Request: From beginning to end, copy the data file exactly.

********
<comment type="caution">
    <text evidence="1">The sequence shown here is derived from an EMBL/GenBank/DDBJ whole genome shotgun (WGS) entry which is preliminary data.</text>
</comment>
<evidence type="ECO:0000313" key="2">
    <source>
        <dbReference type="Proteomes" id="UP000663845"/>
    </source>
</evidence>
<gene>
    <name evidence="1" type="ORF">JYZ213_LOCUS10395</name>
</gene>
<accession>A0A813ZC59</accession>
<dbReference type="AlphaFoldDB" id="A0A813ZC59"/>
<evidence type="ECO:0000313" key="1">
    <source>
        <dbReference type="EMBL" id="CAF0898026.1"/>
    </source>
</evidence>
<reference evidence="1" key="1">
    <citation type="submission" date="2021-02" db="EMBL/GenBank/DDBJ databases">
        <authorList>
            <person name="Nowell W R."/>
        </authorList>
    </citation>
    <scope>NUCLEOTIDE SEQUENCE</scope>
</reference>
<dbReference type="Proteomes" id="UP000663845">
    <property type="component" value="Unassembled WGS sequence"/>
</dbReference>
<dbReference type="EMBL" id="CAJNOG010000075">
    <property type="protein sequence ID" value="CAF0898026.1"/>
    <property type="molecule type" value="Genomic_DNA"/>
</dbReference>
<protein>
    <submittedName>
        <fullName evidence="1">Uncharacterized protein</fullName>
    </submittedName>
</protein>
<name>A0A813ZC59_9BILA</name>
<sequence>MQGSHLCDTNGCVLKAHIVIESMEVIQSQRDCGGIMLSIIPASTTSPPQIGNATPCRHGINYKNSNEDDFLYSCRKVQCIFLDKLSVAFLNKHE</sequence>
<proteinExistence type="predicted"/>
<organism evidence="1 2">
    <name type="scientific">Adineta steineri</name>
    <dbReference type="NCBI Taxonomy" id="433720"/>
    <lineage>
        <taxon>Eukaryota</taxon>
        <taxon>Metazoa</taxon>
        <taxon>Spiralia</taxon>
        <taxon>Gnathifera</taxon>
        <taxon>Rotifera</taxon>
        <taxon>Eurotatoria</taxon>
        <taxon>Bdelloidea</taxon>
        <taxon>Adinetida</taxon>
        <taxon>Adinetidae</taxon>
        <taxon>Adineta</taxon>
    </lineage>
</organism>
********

<comment type="caution">
    <text evidence="1">The sequence shown here is derived from an EMBL/GenBank/DDBJ whole genome shotgun (WGS) entry which is preliminary data.</text>
</comment>
<evidence type="ECO:0000313" key="2">
    <source>
        <dbReference type="Proteomes" id="UP000663845"/>
    </source>
</evidence>
<gene>
    <name evidence="1" type="ORF">JYZ213_LOCUS10395</name>
</gene>
<accession>A0A813ZC59</accession>
<dbReference type="AlphaFoldDB" id="A0A813ZC59"/>
<evidence type="ECO:0000313" key="1">
    <source>
        <dbReference type="EMBL" id="CAF0898026.1"/>
    </source>
</evidence>
<reference evidence="1" key="1">
    <citation type="submission" date="2021-02" db="EMBL/GenBank/DDBJ databases">
        <authorList>
            <person name="Nowell W R."/>
        </authorList>
    </citation>
    <scope>NUCLEOTIDE SEQUENCE</scope>
</reference>
<dbReference type="Proteomes" id="UP000663845">
    <property type="component" value="Unassembled WGS sequence"/>
</dbReference>
<dbReference type="EMBL" id="CAJNOG010000075">
    <property type="protein sequence ID" value="CAF0898026.1"/>
    <property type="molecule type" value="Genomic_DNA"/>
</dbReference>
<protein>
    <submittedName>
        <fullName evidence="1">Uncharacterized protein</fullName>
    </submittedName>
</protein>
<name>A0A813ZC59_9BILA</name>
<sequence>MQGSHLCDTNGCVLKAHIVIESMEVIQSQRDCGGIMLSIIPASTTSPPQIGNATPCRHGINYKNSNEDDFLYSCRKVQCIFLDKLSVAFLNKHE</sequence>
<proteinExistence type="predicted"/>
<organism evidence="1 2">
    <name type="scientific">Adineta steineri</name>
    <dbReference type="NCBI Taxonomy" id="433720"/>
    <lineage>
        <taxon>Eukaryota</taxon>
        <taxon>Metazoa</taxon>
        <taxon>Spiralia</taxon>
        <taxon>Gnathifera</taxon>
        <taxon>Rotifera</taxon>
        <taxon>Eurotatoria</taxon>
        <taxon>Bdelloidea</taxon>
        <taxon>Adinetida</taxon>
        <taxon>Adinetidae</taxon>
        <taxon>Adineta</taxon>
    </lineage>
</organism>